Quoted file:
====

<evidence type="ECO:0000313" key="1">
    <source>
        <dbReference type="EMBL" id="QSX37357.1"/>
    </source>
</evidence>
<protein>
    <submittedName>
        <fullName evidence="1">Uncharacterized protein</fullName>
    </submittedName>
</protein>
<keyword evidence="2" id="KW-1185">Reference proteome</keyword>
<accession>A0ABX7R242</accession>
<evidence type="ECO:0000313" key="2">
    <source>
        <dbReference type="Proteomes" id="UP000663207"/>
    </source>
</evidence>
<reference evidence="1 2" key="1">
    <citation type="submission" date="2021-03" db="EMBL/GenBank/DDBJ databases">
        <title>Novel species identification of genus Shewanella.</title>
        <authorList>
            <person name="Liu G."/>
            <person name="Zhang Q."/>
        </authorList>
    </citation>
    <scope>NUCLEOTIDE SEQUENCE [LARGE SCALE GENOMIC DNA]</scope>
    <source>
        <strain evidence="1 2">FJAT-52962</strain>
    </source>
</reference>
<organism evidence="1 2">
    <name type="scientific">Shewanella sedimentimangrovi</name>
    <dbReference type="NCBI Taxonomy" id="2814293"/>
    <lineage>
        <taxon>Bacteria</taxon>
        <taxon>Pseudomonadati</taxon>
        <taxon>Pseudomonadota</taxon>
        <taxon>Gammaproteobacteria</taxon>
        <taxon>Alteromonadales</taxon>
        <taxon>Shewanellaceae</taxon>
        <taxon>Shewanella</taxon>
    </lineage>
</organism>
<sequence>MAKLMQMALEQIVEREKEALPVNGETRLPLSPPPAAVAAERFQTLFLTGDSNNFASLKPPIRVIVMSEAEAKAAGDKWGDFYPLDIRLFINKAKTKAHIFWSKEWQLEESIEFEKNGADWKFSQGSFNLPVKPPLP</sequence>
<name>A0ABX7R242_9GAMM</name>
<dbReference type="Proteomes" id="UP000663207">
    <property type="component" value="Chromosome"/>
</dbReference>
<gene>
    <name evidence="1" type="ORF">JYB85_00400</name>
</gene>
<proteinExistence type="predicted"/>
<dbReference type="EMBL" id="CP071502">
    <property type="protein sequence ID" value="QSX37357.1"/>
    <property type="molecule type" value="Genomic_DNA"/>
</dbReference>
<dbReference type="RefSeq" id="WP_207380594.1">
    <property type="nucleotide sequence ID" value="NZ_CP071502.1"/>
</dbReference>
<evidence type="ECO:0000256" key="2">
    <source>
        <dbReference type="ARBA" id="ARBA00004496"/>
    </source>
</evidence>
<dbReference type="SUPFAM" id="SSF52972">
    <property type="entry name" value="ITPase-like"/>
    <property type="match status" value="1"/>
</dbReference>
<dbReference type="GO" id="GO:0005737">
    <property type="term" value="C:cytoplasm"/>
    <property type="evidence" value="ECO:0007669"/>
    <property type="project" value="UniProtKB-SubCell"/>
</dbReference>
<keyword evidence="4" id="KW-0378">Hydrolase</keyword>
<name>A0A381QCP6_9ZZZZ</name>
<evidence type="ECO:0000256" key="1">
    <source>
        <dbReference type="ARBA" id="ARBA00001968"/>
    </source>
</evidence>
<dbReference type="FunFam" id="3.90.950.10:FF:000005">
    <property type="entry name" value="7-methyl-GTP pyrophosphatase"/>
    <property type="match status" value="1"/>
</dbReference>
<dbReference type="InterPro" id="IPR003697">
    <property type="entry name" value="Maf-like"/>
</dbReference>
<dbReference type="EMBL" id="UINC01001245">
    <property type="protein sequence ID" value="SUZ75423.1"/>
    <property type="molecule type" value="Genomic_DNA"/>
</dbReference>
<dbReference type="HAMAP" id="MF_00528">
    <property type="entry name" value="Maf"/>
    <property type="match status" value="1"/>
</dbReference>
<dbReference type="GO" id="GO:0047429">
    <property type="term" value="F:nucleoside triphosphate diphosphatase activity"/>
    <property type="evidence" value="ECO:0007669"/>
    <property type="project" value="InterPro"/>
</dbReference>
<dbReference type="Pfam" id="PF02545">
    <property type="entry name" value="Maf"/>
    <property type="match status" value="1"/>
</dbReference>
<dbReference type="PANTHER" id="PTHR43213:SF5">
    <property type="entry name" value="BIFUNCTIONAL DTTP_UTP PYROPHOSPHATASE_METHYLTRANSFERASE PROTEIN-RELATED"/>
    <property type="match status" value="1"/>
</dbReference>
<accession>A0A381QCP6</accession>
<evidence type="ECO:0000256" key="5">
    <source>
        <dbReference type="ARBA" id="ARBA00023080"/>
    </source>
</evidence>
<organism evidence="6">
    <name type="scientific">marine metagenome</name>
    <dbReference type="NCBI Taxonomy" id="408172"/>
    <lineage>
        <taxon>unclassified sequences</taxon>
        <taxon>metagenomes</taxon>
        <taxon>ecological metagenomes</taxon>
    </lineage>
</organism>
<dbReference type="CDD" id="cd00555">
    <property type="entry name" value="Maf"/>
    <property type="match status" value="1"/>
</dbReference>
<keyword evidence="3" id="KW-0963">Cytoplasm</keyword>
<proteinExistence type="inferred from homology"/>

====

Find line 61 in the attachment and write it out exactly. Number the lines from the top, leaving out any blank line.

    <source>